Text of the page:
Recent technology trends are spurring companies to reconsider their supply chain management structure. As basic steps along the supply chain are increasingly digital, businesses are now taking steps toward establishing a digital supply chain.
Traditional Supply Chain vs. Digital Supply Chain
Traditional supply chain models don’t enable the speed required to meet customer demands. Formerly, supply chains moved in a linear fashion, with each action’s completion triggering the next step in the chain. Now, a digital supply chain can enable a network, with each link in the supply chain communicating and, in some cases, anticipating the next step. Information is delivered in real-time as opposed to in flash reports available at set times. Real-time data also enables full visibility in the supply chain.
In addition, a digital supply chain enables businesses to collect and analyze data about the process and each individual step, allowing for more actionable improvements in the supply chain.
This heightened precision in monitoring and adjusting the supply chain transforms a digital supply chain into a more agile, flexible process than the traditional, fixed supply chain.
Four Steps to a Digital Supply Chain
Transforming into a digital supply chain should entail more than just updating old IT systems. Instead, a business should integrate the digital supply chain into the business strategy. This includes:
1. Looking Ahead
Businesses must understand where their digital strategy will position them in the next five to ten years, not just assess where they are now. For example, what can businesses change after e-commerce influenced retail distribution? A scenario like this can help supply chain teams identify what the company needs to do differently and what capabilities would those changes demand.
2. Spotting the Holes
As part of a digital adaptation, business leaders should also uncover any operational gaps in the supply chain. This includes testing equipment and identifying outdated parts that can affect the entire distribution process. Companies should invest in new equipment and IT platforms as soon as they choose to turn around their delivery and distribution capacity. This step can help supply chains avoid costlier investments in the future.
3. Assessing Options
Rather than adopt the first option that surfaces, a business should examine multiple solutions to close the gap between their current supply chain and the future ideal system. Companies should contemplate what common IT platform can best support their operations and improve logistical data. Food manufacturers, for example, should consider what digital tools they would need to get accurate information on produce stock. Which new systems could help them speed up the restocking process? Can those tools improve planning and manufacturing speed? The right questions will point companies to the right options.
4. Investing in the Present and Future
Leadership teams need to strike a balance between establishing a long-term and a short-term plan for their supply chain upgrade. Management needs to make sure that the IT capabilities they’re investing in will support cross-functional business processes and existing strategies, Gartner says.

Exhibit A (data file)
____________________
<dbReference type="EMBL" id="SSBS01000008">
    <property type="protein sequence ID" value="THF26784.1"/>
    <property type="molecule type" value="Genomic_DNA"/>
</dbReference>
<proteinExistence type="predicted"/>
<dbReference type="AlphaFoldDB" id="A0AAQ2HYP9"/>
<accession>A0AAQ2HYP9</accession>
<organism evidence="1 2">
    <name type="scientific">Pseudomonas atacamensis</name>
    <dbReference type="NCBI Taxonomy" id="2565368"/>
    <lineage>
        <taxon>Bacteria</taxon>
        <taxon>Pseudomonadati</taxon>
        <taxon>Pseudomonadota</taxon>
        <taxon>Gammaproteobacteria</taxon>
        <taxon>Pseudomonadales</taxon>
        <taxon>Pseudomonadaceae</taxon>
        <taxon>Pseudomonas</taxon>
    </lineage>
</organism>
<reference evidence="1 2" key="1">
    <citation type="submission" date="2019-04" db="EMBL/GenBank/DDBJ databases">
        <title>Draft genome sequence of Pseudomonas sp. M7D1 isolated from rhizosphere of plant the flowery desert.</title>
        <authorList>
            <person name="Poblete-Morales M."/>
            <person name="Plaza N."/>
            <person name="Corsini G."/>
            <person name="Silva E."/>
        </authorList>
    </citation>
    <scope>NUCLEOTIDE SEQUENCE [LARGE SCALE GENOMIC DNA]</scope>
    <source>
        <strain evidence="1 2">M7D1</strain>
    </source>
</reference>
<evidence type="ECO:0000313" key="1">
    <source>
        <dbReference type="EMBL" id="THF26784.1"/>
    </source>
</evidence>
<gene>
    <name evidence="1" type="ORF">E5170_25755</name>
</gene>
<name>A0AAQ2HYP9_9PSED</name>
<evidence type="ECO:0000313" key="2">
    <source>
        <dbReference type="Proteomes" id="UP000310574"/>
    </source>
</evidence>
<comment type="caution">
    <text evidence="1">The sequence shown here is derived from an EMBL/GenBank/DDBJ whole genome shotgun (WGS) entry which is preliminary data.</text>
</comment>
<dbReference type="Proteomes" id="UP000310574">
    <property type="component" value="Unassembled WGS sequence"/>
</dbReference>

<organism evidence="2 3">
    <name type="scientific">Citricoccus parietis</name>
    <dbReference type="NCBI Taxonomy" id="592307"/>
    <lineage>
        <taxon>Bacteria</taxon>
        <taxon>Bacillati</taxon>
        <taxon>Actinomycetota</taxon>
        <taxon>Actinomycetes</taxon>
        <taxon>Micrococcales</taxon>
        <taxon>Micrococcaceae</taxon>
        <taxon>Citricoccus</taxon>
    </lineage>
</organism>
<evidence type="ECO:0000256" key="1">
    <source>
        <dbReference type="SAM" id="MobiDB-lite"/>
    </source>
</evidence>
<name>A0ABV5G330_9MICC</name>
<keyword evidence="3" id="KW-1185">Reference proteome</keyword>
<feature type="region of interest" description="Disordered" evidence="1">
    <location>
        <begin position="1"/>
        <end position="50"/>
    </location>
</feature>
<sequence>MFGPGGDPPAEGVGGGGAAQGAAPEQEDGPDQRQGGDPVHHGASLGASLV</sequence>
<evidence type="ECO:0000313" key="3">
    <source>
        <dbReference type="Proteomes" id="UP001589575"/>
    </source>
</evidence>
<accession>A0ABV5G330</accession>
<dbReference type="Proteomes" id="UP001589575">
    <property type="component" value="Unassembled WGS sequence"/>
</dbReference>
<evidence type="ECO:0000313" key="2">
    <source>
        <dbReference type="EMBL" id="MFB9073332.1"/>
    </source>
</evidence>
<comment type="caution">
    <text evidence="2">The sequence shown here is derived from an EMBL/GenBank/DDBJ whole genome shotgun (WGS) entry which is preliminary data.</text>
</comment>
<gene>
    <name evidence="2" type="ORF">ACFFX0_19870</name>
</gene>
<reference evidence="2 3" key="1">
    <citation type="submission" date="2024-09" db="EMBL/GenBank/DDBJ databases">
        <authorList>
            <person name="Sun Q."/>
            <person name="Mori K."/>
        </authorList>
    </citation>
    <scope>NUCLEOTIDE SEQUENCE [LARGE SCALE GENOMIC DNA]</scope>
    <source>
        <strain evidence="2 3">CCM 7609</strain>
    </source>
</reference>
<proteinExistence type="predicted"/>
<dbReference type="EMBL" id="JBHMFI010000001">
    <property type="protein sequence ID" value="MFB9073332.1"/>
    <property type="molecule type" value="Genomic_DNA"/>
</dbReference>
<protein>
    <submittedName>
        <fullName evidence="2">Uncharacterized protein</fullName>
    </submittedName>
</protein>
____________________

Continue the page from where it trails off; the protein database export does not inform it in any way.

For example, if a product manufacturer wants to ensure it ships products to its customers within a week of an order, the digital tools must enable the supply chain manager to monitor the individual steps from production through shipping to better control them.
Define A Digital Supply Chain Strategy
To define a digital supply chain strategy and implement the step above, business leaders need to answer the following questions:
- Which supply chain capabilities will be most important to the business in five years?
- What new models could a digital tool enable?
- What are the top three digital priorities?
When answering these questions, business leaders should embrace what McKinsey & Company
calls “microsegmentation” in the supply chain. The term means to break the supply chain up into individual segments by capabilities and customer demand to help tailor the supply chain at a much more granular level.
Eliminate Digital Waste, Too
As with traditional supply chains, waste is something that should be eliminated in a digital supply chain as well. In this case, waste can occur with unnecessary notifications that don’t trigger a process, data collected that goes unused, misalignment between supply chain partners, or missed opportunities to use machines.
Big data analytics are enabled with new technologies, and, McKinsey says, poised to reduce forecasting error by 30 to 50%.
Intelligent packaging is another technology that enhances the packaging itself to protect its product and avoid waste. This can be anything from tracking a diamond to ensure it is sourced ethically to inserting moisture detection on perishable food.
Build a Clear Roadmap
Businesses should focus on digital adaptations after they have taken the time to really understand the technologies, what they can enable, what they would mean for the customers, how that impacts profitability, what it will take to implement, and how that will influence the customer’s experience.
Although taking steps to a digital supply chain requires extensive planning and includes all participants in the supply chain, the possibilities make the time and cost well worth it.